Filming Wildlife – a normal day

Being a wildlife cameraman has its ups and its downs.  Filming wildlife can sometimes mean ‘not filming wildlife’.  Some days you can go out with all the best intentions and film absolutely nothing.  It is not unusual to film absolutely nothing, but there is usually something worth training the camera on even if it is not the animal in the script. That said, filming for the sake of it will probably be unpopular back at the production office.  A team that I frequently work with joke that I always manage to squeeze a shot of a mallard into the rushes somewhere.  Previous to that, just to make them laugh, I would blast off a few frames of a sheep… of which there are many in Wales.

Nuthatch relaxing on a dead branch

This morning I was sat in a wood trying to film grey squirrels doing something interesting in slow motion.  A combination of their behaviour and the habitat made for a morning that was not very productive.  The squirrels were sneaking down the trees to feed quietly on the ground, then sneaking back up again for their rest between meals.  There is so much foliage at this time of year that you can’t see them easily in the treetops, and even so, there was not much treetop movement happening.  There was hardly a breath of air so I was surrounded by small black biting insects for several hours.  Every now and then a mountain bike powered by on a nearby path, and being sat still I’m pretty sure I went unnoticed the whole time.  A nuthatch landed a short distance away on a dead branch.  The image above is a sort of lift from the footage: it clung to the branch for several minutes, preening, and what I can only describe as dozing.  After its rest it started tapping the branch then proceeded to work the branch up and down for food.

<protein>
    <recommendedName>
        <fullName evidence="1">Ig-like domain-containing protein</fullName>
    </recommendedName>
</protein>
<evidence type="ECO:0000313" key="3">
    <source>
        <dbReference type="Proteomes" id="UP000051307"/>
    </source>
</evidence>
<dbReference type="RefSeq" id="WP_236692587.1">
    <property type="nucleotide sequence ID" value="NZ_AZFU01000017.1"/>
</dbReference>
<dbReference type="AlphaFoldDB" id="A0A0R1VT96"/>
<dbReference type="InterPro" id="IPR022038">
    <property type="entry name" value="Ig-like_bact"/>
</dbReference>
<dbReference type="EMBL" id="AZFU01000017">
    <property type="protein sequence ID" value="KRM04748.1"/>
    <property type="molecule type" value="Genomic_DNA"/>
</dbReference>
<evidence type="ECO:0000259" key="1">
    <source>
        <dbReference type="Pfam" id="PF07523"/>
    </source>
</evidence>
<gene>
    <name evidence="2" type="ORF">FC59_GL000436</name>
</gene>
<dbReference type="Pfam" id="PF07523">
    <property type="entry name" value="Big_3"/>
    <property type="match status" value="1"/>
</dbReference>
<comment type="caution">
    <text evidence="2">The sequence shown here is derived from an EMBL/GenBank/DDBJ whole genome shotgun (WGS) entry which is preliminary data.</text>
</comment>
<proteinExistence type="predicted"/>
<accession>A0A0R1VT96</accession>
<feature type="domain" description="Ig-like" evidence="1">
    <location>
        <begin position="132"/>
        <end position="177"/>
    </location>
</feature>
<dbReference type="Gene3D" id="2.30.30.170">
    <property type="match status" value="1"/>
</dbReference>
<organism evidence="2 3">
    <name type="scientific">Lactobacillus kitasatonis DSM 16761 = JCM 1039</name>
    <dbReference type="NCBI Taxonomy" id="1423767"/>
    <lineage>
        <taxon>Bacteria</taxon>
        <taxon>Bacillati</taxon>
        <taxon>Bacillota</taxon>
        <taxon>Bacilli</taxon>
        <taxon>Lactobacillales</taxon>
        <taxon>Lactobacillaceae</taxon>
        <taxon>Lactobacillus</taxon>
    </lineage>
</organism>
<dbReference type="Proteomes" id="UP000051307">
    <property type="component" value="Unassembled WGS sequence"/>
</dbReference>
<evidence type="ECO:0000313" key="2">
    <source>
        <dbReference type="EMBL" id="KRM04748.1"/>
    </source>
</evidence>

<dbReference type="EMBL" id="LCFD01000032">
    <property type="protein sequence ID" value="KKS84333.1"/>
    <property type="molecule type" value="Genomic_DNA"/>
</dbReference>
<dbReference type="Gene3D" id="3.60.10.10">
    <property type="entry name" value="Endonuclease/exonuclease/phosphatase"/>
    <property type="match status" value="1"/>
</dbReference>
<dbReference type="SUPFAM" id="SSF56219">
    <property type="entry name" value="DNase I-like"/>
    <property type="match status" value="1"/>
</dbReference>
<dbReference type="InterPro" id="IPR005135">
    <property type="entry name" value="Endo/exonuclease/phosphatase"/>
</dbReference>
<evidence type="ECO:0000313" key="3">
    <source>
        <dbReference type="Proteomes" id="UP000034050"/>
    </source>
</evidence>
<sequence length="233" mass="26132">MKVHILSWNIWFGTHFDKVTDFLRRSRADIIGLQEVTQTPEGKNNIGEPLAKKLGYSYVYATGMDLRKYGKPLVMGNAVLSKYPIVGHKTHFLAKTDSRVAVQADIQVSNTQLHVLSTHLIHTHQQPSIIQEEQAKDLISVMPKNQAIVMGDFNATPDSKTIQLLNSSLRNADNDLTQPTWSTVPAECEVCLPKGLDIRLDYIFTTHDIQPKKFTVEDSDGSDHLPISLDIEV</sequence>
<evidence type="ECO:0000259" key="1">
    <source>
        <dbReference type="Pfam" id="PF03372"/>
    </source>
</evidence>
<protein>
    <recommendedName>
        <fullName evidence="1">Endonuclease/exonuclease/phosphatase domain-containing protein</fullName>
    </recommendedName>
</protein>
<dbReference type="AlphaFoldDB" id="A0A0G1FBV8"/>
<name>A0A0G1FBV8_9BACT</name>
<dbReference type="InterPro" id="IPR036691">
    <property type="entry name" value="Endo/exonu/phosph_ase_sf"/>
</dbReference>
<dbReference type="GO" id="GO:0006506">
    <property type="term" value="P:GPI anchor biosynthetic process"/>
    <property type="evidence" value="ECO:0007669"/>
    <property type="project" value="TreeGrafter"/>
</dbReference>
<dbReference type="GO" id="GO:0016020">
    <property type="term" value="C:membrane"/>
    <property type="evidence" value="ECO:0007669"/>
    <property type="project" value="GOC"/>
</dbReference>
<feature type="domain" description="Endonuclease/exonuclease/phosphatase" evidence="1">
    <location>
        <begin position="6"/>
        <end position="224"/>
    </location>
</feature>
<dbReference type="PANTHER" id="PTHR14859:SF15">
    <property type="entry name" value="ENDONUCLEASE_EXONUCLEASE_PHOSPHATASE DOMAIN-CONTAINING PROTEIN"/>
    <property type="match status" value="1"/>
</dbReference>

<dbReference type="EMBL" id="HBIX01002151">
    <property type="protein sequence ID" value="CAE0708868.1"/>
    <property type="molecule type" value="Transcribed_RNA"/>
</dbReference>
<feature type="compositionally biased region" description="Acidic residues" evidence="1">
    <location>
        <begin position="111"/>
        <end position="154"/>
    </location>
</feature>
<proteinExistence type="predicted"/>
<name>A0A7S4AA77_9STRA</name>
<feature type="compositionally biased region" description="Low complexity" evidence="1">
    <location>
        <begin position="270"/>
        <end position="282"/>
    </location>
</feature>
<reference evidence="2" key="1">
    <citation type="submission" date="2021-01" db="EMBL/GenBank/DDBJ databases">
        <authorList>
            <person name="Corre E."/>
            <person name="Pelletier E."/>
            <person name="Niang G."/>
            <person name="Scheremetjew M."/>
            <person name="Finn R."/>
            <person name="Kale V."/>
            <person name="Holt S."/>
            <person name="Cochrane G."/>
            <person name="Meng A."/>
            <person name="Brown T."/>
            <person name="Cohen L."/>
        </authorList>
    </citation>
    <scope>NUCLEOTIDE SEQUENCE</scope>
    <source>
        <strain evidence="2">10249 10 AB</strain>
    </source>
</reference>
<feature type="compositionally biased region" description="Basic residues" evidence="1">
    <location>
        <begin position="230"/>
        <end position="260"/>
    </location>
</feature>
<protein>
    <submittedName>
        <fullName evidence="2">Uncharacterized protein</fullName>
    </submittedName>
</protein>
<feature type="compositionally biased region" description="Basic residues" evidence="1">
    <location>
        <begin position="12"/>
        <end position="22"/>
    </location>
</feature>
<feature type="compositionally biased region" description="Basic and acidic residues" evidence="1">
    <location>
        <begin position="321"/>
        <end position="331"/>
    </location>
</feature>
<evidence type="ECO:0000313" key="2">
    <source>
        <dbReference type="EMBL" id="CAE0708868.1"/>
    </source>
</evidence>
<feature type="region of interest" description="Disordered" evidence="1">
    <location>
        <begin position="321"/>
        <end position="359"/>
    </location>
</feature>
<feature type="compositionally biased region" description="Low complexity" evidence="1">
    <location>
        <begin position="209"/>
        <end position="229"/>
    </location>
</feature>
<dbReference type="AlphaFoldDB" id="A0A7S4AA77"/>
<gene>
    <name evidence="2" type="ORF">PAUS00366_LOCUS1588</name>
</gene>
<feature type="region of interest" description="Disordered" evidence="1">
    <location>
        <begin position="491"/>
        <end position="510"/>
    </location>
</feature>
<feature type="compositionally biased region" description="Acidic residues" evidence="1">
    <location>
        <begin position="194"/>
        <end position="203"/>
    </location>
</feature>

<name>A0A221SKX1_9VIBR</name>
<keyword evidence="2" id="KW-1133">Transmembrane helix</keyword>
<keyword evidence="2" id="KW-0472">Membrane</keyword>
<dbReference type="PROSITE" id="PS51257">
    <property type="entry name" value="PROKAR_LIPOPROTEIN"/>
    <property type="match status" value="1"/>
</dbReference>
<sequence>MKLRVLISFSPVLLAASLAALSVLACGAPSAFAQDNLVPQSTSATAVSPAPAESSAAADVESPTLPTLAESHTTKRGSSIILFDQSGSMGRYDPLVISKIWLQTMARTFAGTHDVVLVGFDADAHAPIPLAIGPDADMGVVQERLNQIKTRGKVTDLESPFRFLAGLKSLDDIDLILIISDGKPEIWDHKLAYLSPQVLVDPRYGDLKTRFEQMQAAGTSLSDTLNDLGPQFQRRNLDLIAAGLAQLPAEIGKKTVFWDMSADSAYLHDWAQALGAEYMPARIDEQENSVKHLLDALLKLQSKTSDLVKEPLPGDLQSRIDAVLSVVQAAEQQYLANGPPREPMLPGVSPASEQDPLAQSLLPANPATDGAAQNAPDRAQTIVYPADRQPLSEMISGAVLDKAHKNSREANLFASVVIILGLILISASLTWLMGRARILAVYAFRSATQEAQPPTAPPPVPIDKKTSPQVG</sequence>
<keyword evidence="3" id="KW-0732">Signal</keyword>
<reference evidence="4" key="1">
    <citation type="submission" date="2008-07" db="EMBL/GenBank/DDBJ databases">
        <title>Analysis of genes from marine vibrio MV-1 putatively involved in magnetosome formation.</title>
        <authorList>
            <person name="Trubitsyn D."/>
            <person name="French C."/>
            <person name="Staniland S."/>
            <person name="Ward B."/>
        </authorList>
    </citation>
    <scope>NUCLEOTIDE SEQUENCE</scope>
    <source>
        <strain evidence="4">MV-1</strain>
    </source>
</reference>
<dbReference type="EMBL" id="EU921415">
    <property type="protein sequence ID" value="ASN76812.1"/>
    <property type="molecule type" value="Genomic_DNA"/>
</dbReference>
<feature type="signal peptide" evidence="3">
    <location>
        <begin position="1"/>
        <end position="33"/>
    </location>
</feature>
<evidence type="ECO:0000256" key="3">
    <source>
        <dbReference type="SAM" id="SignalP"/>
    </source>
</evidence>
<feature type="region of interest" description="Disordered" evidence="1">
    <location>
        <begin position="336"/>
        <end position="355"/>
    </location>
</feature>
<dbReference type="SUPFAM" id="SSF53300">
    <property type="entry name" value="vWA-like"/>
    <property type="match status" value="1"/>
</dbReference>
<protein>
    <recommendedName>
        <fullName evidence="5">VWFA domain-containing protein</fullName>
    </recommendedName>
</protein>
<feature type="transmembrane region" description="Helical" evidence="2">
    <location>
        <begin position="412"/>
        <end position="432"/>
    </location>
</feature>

Bank voles scurried through the leaf litter

After a couple of hours of not very remarkable squirrel activity the bank voles woke up.  When I arrived I had scattered some peanuts across the leaf litter near to where I was hidden.  Bank voles tend to feed in fits and starts: they will feed frantically for a while then take a break.   They probably couldn’t believe their luck, finding so many nuts right on their doorstep.  Wherever I looked voles were tearing around the leaf litter and fallen branches.  They were gathering the nuts and taking them back to their hoards for future consumption.  Perhaps I had overdone it – they probably had enough to last them all through winter!  The one in the picture paused for 20 seconds of so to sample one of the nuts about 10 feet from me… then it was gone.

Four hours of watching and waiting was long enough.  I could have waited all day.  The law of diminishing returns said go home, which I did.  As it happened the cricket was on the radio, and it made for very good listening.